All spiders have jaw-like structures, the end of which is a hollow, claw-like fang, through which venom is injected. Spinnerets, located at the very end of the abdomen, are linked to glands from which silk is spun for web making.
After constructing a web, a spider will patiently wait to snare an insect. Once one is caught, the spider will drive its fangs into its prey, inject it with digestive enzymes and consume the insect until all the juices have been removed and the remainder is a dry, crumpled lump.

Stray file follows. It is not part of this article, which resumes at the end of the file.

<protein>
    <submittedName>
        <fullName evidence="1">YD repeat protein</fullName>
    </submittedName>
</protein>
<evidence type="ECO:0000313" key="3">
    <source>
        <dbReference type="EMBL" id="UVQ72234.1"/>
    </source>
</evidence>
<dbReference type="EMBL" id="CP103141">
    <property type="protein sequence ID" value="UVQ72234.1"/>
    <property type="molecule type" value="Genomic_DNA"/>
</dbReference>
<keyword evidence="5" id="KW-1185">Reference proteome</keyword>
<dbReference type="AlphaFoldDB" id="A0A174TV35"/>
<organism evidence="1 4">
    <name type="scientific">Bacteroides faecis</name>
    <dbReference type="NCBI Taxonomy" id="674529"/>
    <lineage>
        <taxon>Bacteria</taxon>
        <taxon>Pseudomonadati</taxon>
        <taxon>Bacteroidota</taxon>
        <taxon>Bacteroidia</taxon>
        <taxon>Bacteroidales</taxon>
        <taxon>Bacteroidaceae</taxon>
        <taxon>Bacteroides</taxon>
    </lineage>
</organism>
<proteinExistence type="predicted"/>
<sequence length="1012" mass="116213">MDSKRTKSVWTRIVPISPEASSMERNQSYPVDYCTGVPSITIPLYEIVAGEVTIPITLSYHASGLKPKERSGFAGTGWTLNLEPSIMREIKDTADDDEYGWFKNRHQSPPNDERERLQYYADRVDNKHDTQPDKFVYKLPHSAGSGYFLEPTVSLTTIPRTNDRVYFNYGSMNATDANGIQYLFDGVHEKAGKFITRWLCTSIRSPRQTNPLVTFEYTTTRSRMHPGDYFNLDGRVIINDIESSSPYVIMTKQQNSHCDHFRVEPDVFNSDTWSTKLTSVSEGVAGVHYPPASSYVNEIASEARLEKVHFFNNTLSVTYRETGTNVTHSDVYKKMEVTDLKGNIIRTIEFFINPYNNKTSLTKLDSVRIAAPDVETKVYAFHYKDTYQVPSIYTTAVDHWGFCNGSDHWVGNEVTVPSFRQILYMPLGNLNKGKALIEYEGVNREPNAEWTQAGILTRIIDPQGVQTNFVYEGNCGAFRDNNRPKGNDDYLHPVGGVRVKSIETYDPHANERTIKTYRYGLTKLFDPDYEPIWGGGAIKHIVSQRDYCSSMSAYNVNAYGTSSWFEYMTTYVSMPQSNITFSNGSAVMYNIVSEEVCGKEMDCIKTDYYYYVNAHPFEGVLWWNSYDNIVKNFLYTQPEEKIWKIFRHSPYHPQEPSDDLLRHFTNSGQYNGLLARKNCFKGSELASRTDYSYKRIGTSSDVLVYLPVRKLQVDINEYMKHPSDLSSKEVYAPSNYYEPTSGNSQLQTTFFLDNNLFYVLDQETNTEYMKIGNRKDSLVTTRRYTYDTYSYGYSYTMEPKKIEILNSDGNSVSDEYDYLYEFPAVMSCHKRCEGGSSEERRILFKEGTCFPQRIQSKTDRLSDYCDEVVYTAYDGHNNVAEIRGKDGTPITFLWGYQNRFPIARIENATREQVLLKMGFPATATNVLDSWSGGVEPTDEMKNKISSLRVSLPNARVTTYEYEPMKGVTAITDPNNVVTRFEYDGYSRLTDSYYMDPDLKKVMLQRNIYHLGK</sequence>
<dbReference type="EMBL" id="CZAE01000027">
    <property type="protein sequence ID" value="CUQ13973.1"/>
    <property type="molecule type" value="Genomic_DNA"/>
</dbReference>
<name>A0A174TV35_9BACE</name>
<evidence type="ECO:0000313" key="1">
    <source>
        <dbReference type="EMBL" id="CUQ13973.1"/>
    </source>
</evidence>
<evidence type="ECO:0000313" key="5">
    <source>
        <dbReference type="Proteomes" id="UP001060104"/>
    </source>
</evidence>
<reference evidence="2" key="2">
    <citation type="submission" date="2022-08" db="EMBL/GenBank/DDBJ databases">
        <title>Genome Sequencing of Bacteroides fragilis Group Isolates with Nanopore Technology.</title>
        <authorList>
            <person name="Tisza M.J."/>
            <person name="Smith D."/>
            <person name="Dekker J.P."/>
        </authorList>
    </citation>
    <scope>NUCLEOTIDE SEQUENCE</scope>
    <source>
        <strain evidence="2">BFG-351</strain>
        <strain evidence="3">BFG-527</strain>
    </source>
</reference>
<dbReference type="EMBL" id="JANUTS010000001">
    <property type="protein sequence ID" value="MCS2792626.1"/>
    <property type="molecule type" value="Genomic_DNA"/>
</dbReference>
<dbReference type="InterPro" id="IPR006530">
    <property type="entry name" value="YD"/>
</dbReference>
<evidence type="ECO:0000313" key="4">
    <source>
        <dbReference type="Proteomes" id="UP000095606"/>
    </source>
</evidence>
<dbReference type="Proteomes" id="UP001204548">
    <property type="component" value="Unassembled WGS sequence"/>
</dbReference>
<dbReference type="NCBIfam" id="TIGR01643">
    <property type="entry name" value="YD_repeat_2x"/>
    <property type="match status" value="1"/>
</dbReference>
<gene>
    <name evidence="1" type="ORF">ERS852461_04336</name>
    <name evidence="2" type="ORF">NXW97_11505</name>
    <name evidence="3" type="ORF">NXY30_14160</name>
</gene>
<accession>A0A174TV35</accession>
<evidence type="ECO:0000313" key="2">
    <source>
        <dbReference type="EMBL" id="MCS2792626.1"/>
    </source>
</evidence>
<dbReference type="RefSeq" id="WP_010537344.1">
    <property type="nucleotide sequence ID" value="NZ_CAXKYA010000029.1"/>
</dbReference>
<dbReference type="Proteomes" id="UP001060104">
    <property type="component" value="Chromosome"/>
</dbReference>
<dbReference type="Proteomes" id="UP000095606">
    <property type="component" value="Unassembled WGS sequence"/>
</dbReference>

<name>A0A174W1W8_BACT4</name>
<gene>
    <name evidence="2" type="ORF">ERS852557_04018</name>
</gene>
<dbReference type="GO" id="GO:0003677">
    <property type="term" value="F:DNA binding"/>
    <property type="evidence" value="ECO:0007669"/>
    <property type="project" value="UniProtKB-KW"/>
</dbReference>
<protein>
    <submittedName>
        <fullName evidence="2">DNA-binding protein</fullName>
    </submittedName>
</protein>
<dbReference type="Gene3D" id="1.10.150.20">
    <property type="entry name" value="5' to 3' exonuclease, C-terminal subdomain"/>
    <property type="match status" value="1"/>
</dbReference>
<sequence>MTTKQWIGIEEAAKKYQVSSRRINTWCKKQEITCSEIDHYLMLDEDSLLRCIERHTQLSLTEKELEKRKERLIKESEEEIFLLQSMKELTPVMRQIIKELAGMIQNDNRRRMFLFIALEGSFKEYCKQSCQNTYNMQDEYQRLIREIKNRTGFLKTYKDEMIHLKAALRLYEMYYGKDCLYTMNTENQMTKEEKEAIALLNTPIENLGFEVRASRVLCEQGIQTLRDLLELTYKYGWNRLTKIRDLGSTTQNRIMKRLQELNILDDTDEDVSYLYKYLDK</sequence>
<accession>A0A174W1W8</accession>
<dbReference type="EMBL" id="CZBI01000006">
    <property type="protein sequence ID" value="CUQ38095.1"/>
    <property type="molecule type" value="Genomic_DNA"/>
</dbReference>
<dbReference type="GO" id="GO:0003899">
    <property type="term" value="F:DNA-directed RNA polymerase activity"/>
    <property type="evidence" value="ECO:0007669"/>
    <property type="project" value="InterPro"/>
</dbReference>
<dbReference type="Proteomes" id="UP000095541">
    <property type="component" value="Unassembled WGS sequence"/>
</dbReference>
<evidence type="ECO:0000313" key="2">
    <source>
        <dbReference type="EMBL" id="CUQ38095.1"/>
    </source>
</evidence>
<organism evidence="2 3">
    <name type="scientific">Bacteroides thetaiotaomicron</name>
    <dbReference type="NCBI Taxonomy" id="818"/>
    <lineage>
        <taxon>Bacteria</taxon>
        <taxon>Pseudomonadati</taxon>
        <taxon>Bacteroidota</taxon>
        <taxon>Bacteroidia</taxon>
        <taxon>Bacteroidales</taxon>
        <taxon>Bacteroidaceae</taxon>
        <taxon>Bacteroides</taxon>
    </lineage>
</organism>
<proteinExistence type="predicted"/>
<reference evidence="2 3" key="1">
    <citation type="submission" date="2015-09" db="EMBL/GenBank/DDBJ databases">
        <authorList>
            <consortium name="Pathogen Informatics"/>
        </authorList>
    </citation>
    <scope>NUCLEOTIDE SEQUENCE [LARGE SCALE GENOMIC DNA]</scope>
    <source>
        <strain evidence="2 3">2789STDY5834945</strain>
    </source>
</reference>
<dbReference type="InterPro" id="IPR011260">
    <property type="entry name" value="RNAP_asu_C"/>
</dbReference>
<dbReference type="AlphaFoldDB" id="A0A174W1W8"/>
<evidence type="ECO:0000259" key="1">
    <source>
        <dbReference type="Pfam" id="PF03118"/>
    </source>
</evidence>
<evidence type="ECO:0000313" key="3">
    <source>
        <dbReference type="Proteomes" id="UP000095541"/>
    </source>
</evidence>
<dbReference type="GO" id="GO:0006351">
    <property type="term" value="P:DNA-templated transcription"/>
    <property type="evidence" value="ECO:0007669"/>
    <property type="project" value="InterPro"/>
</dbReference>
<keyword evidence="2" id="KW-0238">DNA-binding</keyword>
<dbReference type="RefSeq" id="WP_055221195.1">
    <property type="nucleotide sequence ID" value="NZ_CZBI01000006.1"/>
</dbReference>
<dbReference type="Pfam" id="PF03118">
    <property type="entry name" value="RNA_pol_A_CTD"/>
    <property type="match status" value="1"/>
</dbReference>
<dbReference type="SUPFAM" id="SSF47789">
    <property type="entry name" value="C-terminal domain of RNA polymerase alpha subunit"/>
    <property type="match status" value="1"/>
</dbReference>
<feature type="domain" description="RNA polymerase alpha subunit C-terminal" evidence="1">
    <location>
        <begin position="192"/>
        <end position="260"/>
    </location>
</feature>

Although spiders are invaluable as predators and natural regulators of insect populations, they’re certainly not a fan favorite around Maine, when they decide to inhabit our home. No matter where you live, there is a species of spider that can make its home there. Even when you can’t see one hiding in a dark corner or scurrying under the couch, you can still see the evidence of their presence by the webs that they have spun over lamps, in corners, in basements and around the exterior of your home. Although spiders are beneficial and should be tolerated whenever possible, if you feel that your tolerance has reached the saturation point, give us a call and we will dispatch a technician to treat your concerns.